• -gsplit-dwarf: What this does is it separates debug information into a completely different file from the actual compiled code.  This change, in turn, makes the object files smaller, primarily for the benefit of the linker.  You can read more about the motivation for splitting debug information into separate files on the GCC Wiki.  There’s also a bug about adding this by default to local developer builds.  (Recent SVN builds of clang also support this option, I think.)

Finally, if you want to dive really deep, you can play around with the options passed to the gold linker on Linux.  (And if you do, please post some numbers to that bug; we’d love to get more data on how those options work for people!)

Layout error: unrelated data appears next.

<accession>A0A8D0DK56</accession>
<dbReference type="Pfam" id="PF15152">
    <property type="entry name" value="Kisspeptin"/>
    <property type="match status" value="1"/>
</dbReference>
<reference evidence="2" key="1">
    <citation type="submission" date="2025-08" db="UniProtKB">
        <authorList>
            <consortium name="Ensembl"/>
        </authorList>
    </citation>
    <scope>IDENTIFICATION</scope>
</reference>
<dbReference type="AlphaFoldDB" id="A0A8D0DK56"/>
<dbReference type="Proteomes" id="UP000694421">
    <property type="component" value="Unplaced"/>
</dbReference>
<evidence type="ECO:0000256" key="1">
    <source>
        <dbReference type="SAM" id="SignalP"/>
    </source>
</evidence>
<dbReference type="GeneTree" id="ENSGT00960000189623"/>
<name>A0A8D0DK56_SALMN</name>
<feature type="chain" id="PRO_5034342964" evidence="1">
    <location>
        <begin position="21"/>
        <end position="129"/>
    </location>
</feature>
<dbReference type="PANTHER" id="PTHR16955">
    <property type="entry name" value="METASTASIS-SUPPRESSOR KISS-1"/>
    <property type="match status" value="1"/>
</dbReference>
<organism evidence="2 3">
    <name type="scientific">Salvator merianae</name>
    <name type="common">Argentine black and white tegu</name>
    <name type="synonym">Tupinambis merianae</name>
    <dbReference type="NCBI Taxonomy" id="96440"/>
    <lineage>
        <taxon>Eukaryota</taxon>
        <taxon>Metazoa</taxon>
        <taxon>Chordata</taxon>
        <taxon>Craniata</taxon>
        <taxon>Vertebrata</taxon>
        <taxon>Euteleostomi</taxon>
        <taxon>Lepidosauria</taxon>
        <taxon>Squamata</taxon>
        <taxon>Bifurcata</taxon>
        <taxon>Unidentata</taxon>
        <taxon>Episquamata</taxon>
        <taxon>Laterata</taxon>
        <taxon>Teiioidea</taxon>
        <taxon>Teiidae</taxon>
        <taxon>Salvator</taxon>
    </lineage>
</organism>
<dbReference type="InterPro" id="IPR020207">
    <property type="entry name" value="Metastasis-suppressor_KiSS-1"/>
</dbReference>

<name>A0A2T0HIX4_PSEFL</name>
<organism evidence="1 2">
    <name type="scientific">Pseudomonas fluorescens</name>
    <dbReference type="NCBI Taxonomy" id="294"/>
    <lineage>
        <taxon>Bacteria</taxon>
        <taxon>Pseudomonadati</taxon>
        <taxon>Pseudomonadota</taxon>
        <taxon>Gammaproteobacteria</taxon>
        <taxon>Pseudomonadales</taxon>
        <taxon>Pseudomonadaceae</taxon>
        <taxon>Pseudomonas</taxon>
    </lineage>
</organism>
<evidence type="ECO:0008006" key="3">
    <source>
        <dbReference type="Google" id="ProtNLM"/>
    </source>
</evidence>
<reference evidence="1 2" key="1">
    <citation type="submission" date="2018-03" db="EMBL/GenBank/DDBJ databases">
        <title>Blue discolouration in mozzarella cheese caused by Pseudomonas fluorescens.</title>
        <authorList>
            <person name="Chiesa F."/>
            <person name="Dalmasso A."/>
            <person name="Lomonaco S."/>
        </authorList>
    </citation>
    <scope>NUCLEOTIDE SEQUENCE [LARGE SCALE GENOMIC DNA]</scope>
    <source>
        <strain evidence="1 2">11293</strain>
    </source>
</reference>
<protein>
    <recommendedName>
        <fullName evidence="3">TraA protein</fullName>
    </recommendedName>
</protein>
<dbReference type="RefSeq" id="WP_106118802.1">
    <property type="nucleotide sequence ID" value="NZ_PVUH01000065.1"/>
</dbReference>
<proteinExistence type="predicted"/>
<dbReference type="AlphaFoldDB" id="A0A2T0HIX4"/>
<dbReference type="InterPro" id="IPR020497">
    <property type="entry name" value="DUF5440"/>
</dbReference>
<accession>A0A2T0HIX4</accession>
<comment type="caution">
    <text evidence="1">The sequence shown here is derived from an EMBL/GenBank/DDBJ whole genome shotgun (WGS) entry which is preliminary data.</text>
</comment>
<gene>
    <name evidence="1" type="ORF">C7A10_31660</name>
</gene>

Aug 13

the language lawyer: the curious constexpr conundrum

Last week, in a push that purported to eliminate a number of static constructors from the tree, I burned the Mac debug build:

In file included from SVGAnimateMotionElementBinding.cpp:13:
In file included from ../../dist/include/mozilla/dom/SVGAnimateMotionElement.h:11:
In file included from ../../../content/svg/content/src/SVGMotionSMILAnimationFunction.h:11:
In file included from ../../dist/include/nsSMILAnimationFunction.h:15:
In file included from ../../dist/include/nsSMILValue.h:10:
../../dist/include/nsSMILNullType.h:47:17: error: constexpr constructor never produces a constant expression [-Winvalid-constexpr]
../../dist/include/nsSMILNullType.h:47:17: note: non-literal type 'nsISMILType' cannot be used in a constant expression

This error message caused some confusion:

18:41 < froydnj> "constexpr constructor never produces a constant expression"? what does *that* mean?